SC questions Ombudsman’s revised arguments vs CA over Junjun Binay’s suspension
Curiously, the client “changed the theory” of her counsel.
The Supreme Court has asked the Office of Solicitor General (OSG) to comment on the memorandum that its client, Ombudsman Conchita Carpio Morales, filed as a summary of arguments for her petition against Makati Mayor Jejomar Erwin “Junjun” Binay’s plea against his preventive suspension.
Following an en banc session Tuesday, the high court required the OSG to file a comment on Morales’ memorandum, saying she “signed by herself even as the OSG has entered its appearance as counsel for the Ombudsman.”
In its order, the Court noted that Morales’ memorandum had changed a critical argument, questioning the overall jurisdiction of the Court of Appeals on Binay’s certiorari plea.
“The Ombudsman has changed the theory previously raised during oral arguments and in the pleadings by the OSG,” the high court said in a summary of the resolution released Tuesday.
The original OSG argument, to which Morales earlier concurred, said that “although respondent Court of Appeals had jurisdiction over Mayor Binay’s petition for certiorari, it had no authority to issue any writ of restraint over the Ombudsman’s preventive suspension order” under the opening paragraph of Section 14 of Republic Act 6770, or the Ombudsman Act.
The Solicitor General thus recognized that the appellate court could handle the case even while arguing that it lacked the power to restrain the Ombudsman from preventively suspending officials under investigation.
In Morales’ memorandum however, she posited a “new theory” and said the Court of Appeals had no power at all over cases that question the Ombudsman’s authority to order the preventive suspension of officials under investigation, as this should rest only on the high court.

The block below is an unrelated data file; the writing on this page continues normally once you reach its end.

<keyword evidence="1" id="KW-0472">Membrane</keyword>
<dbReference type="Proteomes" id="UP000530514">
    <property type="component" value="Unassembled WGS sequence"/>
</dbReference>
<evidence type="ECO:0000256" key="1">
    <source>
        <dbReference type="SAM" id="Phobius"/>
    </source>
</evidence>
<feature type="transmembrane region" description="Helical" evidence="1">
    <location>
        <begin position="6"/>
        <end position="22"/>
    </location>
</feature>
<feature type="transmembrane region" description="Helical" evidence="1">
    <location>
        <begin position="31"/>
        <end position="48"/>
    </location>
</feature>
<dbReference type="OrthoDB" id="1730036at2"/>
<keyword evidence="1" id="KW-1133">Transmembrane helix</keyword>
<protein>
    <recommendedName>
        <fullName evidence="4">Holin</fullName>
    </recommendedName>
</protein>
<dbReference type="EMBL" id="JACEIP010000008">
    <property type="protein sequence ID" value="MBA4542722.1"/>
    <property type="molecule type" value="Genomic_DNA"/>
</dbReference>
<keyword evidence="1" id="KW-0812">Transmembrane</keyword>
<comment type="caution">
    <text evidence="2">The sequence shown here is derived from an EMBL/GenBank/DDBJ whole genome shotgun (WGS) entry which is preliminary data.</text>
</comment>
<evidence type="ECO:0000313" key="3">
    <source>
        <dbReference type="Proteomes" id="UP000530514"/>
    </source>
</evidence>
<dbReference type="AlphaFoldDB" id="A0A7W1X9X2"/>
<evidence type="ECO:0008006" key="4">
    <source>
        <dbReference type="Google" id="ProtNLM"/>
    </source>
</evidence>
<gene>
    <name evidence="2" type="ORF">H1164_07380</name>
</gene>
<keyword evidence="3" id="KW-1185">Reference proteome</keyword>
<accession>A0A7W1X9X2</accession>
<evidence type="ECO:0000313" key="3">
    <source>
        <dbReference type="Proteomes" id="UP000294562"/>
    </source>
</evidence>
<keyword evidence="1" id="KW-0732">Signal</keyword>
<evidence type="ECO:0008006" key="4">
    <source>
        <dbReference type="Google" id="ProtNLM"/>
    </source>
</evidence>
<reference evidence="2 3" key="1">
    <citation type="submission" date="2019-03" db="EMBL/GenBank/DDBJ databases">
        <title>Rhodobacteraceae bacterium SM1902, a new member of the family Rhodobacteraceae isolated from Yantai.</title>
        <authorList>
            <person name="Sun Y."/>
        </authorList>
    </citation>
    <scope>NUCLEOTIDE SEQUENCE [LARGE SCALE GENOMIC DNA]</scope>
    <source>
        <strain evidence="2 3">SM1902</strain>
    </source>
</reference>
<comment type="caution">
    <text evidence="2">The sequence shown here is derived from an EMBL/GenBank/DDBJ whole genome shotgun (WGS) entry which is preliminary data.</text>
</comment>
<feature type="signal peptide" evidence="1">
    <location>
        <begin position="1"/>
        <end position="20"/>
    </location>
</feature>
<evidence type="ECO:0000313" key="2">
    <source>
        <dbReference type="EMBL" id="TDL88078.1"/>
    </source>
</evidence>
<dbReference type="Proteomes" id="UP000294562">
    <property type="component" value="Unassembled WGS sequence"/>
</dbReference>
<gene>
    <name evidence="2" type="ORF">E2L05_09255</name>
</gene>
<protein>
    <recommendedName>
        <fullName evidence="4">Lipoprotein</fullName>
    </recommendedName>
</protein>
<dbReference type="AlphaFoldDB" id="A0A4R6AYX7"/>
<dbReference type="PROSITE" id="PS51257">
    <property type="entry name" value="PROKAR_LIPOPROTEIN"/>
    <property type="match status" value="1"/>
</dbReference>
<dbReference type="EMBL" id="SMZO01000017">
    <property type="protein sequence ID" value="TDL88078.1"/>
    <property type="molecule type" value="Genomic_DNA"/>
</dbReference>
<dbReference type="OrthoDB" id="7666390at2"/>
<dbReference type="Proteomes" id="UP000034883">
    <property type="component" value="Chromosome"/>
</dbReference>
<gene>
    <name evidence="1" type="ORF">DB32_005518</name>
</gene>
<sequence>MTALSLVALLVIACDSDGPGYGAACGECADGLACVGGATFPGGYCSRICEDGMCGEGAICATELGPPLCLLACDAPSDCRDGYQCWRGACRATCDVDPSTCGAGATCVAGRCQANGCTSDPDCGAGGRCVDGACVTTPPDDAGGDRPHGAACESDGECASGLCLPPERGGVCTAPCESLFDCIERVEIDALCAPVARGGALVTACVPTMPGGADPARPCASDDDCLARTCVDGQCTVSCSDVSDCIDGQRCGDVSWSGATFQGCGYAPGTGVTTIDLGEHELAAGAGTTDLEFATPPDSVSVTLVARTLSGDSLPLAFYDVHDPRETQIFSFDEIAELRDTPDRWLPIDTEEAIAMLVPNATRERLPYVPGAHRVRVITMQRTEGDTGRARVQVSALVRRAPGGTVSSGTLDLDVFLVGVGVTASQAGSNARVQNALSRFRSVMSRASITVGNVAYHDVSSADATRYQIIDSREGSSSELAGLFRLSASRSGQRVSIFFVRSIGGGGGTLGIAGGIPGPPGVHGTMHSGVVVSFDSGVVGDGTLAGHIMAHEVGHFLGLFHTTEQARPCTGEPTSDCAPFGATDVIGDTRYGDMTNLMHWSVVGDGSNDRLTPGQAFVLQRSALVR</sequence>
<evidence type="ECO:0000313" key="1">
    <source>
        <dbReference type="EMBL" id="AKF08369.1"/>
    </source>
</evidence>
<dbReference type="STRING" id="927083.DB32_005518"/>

“The Ombudsman’s new theory, contained in its Memorandum, is that the CA has no jurisdiction over Mayor Binay’s certiorari petition under Section 14, paragraph 2, RA 6770, with jurisdiction over its actions solely being lodged with the Supreme Court,” the en banc noted.
The cited provision in the Ombudsman Act says: “No writ of injunction shall be issued by any court to delay an investigation being conducted by the Ombudsman under this Act, unless there is a prima facie evidence that the subject matter of the investigation is outside the jurisdiction of the Office of the Ombudsman.”
It also provides that “No court shall hear any appeal or application for remedy against the decision or findings of the Ombudsman, except the Supreme Court, on pure question of law.”
The high court said that since Morales’ new theory had not been previously raised, the Binay camp’s memorandum was not able to address such an argument.
“To give respondent the opportunity to respond to the new theory and for a full disposition of this case, the Court required respondent to comment on the Ombudsman’s Memorandum and for the Ombudsman to comment on respondent’s Memorandum,” said the Supreme Court.
“The OSG is directed to comment on the Ombudsman’s Memorandum in view of its mandate as the lawyer of the government,” the high court said.
Both the Binay and Ombudsman camps had been required to file a memorandum wrapping up their respective arguments on the case that Morales had filed before the high court.
The petition sought to have the Supreme Court uphold her six-month preventive suspension order on Binay and stop the Court of Appeals’ (CA) proceedings on the Mayor’s certiorari plea.
In April, Binay secured a writ of preliminary injunction against the suspension order, which the Ombudsman had issued pending investigation of the mayor’s alleged involvement in the purportedly overpriced contract to build the P2.3-billion Makati City Hall Building 2.
Also during the en banc session on Tuesday, Chief Justice Maria Lourdes Sereno and Associate Justices Antonio Carpio and Martin Villarama Jr. denied Binay’s motion seeking their inhibition for alleged bias against the mayor.
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